Western medical system believes their ways are better than traditional medicines

From http://www.tworowtimes.com/news/physician-tells-ojibwe-family-anyone-who-says-that-traditional-medicine-works-should-be-thrown-in-jail/

Dr. to Ojibwes, "anyone who says that traditional medicine works should be thrown in jail"

Makayla Sault read her letter to the Band Council, who also shared with the family another letter of support sent by the Association of Iroquois and Allied Indians (AIAI) Grand Chief Gordon Peters to Andrew Koster, Executive Director of the Brant CAS.

By Nahnda Garlow - May 13, 2014

NEW CREDIT FIRST NATION - McMaster Children's Hospital delivered a message to the Sault family Wednesday with an ultimatum; either bring their daughter Makayla back to McMaster or another hospital for chemotherapy, or treat the child with exclusively with alternative therapy via Ongwehowe Onongwatri:to (traditional medicines) and get reported to the Children's Aid Society for failure to protect your child.

McMaster Children's Hospital staff are aware that the Ojibwe family has been treating their 11 year old daughter with Ongwehowe Onongwatri:yo: (indigenous medicines) via a traditional healer on Six Nations. However they said that because there are no studies done to give hard statistics on the efficacy of using Ongwehowe Onongwatri:yo in treating Acute Lymphoblastic Leukaemia with a positive Philladelphia chromosome, the hospital is viewing the Sault family's choice of following Makayla's wishes to use traditional medicines instead of chemotherapy as failing to provide proper medical care for the child.

Makayla's mother Sonya Sault spoke with the Two Row Times this morning and said that during an early meeting in discussing Makayla's care the lead physician Dr. Barr told the family he disagrees with the use of indigenous medicines. Sault told the New Credit First Nation Band Councillors in a meeting held Monday that the lead oncologist assigned to Makayla's case tried to convince the family that Onongwatri:yo: was "100% ineffective" and "so expensive". During the meeting Sault told the Band Council, "[Dr. Barr] said to us '...anyone who says that traditional medicine works should be thrown in jail.'"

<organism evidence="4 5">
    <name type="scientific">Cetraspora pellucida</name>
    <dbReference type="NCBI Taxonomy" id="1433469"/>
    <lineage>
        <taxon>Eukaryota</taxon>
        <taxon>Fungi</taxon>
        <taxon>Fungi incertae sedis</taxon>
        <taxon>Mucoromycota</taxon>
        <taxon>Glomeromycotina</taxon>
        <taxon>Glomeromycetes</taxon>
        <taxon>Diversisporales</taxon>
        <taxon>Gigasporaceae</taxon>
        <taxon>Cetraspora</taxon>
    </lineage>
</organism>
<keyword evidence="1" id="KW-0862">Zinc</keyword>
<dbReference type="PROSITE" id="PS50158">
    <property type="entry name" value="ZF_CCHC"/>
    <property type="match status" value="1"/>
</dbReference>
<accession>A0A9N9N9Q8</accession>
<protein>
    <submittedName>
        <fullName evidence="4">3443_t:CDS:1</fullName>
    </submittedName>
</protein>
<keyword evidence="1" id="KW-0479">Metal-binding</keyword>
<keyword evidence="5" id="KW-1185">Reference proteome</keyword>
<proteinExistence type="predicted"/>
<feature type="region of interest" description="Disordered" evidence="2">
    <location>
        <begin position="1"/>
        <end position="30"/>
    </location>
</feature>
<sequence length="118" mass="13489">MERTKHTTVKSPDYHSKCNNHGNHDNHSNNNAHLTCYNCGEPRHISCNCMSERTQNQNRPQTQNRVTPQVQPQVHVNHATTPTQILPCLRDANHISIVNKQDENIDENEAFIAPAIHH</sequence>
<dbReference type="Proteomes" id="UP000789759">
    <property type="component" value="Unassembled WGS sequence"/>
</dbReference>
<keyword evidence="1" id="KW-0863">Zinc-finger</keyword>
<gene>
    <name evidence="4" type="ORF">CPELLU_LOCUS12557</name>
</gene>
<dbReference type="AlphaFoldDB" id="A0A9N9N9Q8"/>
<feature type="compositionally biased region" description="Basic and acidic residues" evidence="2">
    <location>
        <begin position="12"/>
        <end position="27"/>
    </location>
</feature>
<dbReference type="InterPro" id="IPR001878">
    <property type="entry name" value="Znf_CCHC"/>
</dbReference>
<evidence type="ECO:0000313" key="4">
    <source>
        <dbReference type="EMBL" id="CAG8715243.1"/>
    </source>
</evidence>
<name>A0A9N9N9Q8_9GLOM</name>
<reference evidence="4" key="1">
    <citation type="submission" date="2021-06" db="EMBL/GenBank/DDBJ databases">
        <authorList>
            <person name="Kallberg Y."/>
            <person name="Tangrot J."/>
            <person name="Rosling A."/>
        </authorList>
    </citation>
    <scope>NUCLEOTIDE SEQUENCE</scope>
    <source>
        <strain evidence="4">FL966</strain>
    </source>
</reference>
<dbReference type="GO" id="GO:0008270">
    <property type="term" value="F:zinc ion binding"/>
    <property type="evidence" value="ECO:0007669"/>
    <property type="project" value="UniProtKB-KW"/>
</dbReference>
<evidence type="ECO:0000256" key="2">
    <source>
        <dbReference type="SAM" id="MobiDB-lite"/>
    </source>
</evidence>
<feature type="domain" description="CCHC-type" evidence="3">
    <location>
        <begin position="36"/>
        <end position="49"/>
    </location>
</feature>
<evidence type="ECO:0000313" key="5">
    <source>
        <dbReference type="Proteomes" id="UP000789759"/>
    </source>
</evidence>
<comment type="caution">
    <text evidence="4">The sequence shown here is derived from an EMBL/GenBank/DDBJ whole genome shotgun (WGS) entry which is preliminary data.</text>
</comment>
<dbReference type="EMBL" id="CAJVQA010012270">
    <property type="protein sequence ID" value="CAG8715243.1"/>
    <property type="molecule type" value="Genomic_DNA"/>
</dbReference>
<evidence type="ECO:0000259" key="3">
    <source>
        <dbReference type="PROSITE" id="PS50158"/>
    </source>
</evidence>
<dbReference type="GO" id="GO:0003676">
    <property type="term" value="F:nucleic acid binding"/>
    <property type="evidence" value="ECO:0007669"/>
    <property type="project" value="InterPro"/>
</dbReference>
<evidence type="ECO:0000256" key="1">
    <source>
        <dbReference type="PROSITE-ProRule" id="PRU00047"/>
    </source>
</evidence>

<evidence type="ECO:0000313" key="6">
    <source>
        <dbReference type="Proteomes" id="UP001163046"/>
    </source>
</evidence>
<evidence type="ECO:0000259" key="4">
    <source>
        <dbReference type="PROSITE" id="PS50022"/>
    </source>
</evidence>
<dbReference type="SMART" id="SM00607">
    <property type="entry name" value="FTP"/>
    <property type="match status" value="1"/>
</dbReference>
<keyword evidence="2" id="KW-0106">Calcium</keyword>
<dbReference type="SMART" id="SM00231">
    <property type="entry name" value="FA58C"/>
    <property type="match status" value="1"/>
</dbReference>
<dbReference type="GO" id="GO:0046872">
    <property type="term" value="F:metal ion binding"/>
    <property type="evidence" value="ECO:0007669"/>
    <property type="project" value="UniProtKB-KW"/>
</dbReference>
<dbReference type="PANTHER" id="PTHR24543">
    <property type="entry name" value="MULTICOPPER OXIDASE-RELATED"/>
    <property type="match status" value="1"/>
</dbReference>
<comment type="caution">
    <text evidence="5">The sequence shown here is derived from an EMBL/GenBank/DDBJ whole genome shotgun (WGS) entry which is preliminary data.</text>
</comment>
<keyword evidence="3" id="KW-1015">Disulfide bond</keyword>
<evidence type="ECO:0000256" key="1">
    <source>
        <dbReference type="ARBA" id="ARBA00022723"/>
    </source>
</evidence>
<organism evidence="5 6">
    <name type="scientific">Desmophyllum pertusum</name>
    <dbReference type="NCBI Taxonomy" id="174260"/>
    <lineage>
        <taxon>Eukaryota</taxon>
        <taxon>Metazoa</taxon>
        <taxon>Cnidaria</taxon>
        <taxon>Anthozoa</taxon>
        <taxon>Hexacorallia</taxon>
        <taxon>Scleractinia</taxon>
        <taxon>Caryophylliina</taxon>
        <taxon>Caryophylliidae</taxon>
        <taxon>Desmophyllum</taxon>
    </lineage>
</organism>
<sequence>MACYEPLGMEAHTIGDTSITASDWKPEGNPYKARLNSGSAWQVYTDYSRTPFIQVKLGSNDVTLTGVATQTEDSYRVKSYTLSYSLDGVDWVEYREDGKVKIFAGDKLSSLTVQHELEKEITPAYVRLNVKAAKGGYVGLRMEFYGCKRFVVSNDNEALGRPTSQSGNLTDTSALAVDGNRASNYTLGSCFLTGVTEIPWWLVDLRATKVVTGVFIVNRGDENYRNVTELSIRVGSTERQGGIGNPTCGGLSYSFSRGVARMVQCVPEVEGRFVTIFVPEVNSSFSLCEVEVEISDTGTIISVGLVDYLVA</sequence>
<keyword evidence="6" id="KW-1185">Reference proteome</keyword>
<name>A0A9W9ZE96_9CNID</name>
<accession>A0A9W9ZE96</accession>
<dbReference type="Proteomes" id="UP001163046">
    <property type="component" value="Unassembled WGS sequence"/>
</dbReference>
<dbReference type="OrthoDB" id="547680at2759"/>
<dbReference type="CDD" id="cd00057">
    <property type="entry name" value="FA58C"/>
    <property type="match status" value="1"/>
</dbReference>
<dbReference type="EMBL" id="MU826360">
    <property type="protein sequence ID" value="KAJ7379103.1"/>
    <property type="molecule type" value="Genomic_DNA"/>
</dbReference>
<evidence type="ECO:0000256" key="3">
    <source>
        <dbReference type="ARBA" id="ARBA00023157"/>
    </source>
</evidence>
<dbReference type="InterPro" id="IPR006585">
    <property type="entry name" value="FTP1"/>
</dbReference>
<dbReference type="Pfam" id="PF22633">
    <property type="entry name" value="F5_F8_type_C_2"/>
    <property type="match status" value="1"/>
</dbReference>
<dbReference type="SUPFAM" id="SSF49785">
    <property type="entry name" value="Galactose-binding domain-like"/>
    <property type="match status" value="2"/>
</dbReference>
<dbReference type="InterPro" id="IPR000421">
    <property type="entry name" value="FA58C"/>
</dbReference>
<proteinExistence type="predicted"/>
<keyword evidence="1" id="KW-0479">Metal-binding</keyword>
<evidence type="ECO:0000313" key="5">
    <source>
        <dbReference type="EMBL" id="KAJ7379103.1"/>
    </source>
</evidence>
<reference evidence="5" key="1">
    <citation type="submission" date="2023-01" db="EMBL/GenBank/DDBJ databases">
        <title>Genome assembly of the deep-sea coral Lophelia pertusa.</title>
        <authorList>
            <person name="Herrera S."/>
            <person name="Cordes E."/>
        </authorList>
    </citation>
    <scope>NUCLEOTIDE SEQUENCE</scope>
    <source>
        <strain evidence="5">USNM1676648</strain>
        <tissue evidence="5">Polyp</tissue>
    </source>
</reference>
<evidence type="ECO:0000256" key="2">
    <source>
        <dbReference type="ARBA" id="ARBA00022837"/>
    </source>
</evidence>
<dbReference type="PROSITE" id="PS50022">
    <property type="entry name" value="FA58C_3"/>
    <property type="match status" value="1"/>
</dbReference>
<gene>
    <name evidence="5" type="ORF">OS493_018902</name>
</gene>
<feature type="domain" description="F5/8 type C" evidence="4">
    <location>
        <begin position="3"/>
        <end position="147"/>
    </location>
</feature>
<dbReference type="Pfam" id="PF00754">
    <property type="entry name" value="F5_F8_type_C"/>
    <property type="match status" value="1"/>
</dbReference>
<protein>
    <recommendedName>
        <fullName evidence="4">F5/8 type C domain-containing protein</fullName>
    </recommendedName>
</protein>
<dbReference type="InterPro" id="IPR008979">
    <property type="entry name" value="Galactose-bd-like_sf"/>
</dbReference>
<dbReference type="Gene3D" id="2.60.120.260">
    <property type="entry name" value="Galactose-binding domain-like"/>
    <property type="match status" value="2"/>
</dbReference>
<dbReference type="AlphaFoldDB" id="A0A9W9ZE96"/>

Now, the family has taken additional steps to protect their rights and Makayla's rights to use culturally appropriate alternative medicines. The New Credit First Nation Band Council has issued a letter of support to the family and stated in a meeting on Monday that they would unequivocally support the Sault family, and not permit anyone to forcibly remove the child from the reserve.

Makayla Sault read her letter to the Band Council, who also shared with the family another letter of support sent by the Association of Iroquois and Allied Indians (AIAI) Grand Chief Gordon Peters to Andrew Koster, Executive Director of the Brant CAS.

The letter from Peters states that the Sault family decision to treat Makayla with traditional medicines is not of inaction, but of action. It reads, "The suggestion by hospital officials that using our traditional methods of healthcare is "irrational" or "not of a sound mind" is beyond insulting and must be rejected outright."

Six Nations Elected Band Council Chief Ava Hill also spoke with the Two Row Times about the story saying," McMaster should be working with the family to help the young girl cope with this terrible disease and to recover as quickly as possible. For them to threaten to take the child away from her loving family because they want to use traditional medicine is totally unacceptable in this day and age."

A community group has also been assembled, called the "Makayla Defense Force". This is a peaceful group made up of community members from both Six Nations and New Credit adults and youth who have promised to peaceably protect Makayla should authorities from other territories try to intervene and remove the child from her family.